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Aphasia rehabilitation in Australia: Current practices, challenges and future directions

Overview of attention for article published in International Journal of Speech-Language Pathology, June 2013
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About this Attention Score

  • In the top 25% of all research outputs scored by Altmetric
  • High Attention Score compared to outputs of the same age (90th percentile)
  • High Attention Score compared to outputs of the same age and source (87th percentile)

Mentioned by

twitter
17 tweeters

Citations

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52 Dimensions

Readers on

mendeley
61 Mendeley
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1 CiteULike
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Title
Aphasia rehabilitation in Australia: Current practices, challenges and future directions
Published in
International Journal of Speech-Language Pathology, June 2013
DOI 10.3109/17549507.2013.794474
Pubmed ID
Authors

Miranda Rose, Alison Ferguson, Emma Power, Leanne Togher, Linda Worrall

Abstract

This study reports on current aphasia rehabilitation practices of speech-language pathologists in Australia. A 30-item web-based survey targeted approaches to aphasia rehabilitation, education, discharge, follow-up practices, counselling, interventions to improve communication access, community aphasia support services, and challenges to practice. One hundred and eighty-eight surveys were completed representing ~33% of the potential target population, with 58.5% urban and 41.5% rural participants across all states and territories. Respondents reported embracing a wide variety of approaches to aphasia rehabilitation; however, significant challenges in providing aphasia management in acute and residential care were identified. Low levels of knowledge and confidence were reported for both culturally and linguistically diverse clients and discourse approaches. Group and intensive services were under-utilized and clinicians reported inflexible funding models as major barriers to implementation. Few clinicians work directly in the community to improve communicative access for people with aphasia. Despite the chronic nature of aphasia, follow-up practices are limited and client re-entry to services is restricted. Counselling is a high frequency practice in aphasia rehabilitation, but clinicians report being under-prepared for the role. Respondents repeatedly cited lack of resources (time, space, materials) as a major challenge to effective service provision. Collective advocacy is required to achieve system level changes.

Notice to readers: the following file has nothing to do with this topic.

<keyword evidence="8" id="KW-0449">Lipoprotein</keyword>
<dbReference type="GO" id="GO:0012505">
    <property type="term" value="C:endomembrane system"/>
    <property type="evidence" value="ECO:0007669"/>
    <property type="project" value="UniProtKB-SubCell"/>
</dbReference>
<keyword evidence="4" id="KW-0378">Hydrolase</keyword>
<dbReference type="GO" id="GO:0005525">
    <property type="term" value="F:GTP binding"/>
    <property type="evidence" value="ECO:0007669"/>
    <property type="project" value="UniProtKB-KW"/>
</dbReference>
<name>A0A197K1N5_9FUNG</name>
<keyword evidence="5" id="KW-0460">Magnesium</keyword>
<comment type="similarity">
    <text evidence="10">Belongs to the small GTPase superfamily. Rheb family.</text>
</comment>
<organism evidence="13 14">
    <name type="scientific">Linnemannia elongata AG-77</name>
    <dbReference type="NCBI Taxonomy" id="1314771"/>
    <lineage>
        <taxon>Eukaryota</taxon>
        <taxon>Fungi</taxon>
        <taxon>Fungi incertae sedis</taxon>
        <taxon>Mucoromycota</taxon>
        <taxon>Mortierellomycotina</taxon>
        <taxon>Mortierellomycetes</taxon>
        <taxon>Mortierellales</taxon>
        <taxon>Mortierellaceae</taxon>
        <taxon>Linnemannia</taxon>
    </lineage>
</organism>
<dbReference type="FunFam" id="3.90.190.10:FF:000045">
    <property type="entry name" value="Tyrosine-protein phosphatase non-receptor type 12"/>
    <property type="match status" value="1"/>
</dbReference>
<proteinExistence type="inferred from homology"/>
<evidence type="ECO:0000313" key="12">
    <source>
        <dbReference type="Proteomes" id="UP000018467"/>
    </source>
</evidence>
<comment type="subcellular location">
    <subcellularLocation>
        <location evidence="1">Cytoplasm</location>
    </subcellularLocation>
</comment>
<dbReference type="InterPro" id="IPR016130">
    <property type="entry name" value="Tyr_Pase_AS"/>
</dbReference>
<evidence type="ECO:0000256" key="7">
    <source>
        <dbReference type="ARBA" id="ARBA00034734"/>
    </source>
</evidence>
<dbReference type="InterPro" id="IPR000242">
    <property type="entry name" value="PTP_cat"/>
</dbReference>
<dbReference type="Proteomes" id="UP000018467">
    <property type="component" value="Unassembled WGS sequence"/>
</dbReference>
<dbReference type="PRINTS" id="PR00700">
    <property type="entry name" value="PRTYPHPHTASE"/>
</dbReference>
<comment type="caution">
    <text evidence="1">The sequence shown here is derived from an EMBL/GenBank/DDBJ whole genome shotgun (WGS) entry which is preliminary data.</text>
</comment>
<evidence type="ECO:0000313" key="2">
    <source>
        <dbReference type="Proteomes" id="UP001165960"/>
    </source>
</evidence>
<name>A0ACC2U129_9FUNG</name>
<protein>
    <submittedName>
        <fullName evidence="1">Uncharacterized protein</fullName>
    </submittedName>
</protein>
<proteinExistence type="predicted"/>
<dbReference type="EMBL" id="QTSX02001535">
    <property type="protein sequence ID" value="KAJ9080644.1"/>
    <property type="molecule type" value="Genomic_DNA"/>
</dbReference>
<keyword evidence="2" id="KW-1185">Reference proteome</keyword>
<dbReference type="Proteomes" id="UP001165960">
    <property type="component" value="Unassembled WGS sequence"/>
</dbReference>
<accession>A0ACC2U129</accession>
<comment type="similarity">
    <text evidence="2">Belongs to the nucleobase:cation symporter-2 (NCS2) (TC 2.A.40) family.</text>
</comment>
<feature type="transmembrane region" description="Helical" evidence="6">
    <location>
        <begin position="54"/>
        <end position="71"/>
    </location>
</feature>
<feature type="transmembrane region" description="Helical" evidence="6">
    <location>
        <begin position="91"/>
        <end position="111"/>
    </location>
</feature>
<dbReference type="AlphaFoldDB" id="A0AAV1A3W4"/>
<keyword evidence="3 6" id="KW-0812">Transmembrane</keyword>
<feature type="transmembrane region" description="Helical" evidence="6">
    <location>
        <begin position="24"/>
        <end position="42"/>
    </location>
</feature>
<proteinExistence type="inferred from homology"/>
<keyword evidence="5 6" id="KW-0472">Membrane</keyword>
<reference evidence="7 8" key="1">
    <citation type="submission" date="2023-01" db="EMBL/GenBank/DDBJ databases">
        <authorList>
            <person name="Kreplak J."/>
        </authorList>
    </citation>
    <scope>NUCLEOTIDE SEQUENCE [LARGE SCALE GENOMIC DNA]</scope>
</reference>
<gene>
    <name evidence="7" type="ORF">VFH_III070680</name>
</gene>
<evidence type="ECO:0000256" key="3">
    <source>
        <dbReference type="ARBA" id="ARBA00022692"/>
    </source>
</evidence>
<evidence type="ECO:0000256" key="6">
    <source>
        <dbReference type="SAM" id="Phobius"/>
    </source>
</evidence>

Twitter Demographics

The data shown below were collected from the profiles of 17 tweeters who shared this research output. Click here to find out more about how the information was compiled.

Mendeley readers

The data shown below were compiled from readership statistics for 61 Mendeley readers of this research output. Click here to see the associated Mendeley record.

Geographical breakdown

Country Count As %
Australia 2 3%
Unknown 59 97%

Demographic breakdown

Readers by professional status Count As %
Student > Master 22 36%
Student > Bachelor 10 16%
Student > Ph. D. Student 8 13%
Student > Doctoral Student 6 10%
Unspecified 4 7%
Other 11 18%
Readers by discipline Count As %
Nursing and Health Professions 15 25%
Psychology 13 21%
Medicine and Dentistry 9 15%
Linguistics 8 13%
Social Sciences 6 10%
Other 10 16%

Attention Score in Context

This research output has an Altmetric Attention Score of 12. This is our high-level measure of the quality and quantity of online attention that it has received. This Attention Score, as well as the ranking and number of research outputs shown below, was calculated when the research output was last mentioned on 29 May 2014.
All research outputs
#993,453
of 11,465,470 outputs
Outputs from International Journal of Speech-Language Pathology
#74
of 438 outputs
Outputs of similar age
#13,236
of 133,913 outputs
Outputs of similar age from International Journal of Speech-Language Pathology
#1
of 8 outputs
Altmetric has tracked 11,465,470 research outputs across all sources so far. Compared to these this one has done particularly well and is in the 91st percentile: it's in the top 10% of all research outputs ever tracked by Altmetric.
So far Altmetric has tracked 438 research outputs from this source. They typically receive more attention than average, with a mean Attention Score of 8.1. This one has done well, scoring higher than 83% of its peers.
Older research outputs will score higher simply because they've had more time to accumulate mentions. To account for age we can compare this Altmetric Attention Score to the 133,913 tracked outputs that were published within six weeks on either side of this one in any source. This one has done particularly well, scoring higher than 90% of its contemporaries.
We're also able to compare this research output to 8 others from the same source and published within six weeks on either side of this one. This one has scored higher than all of them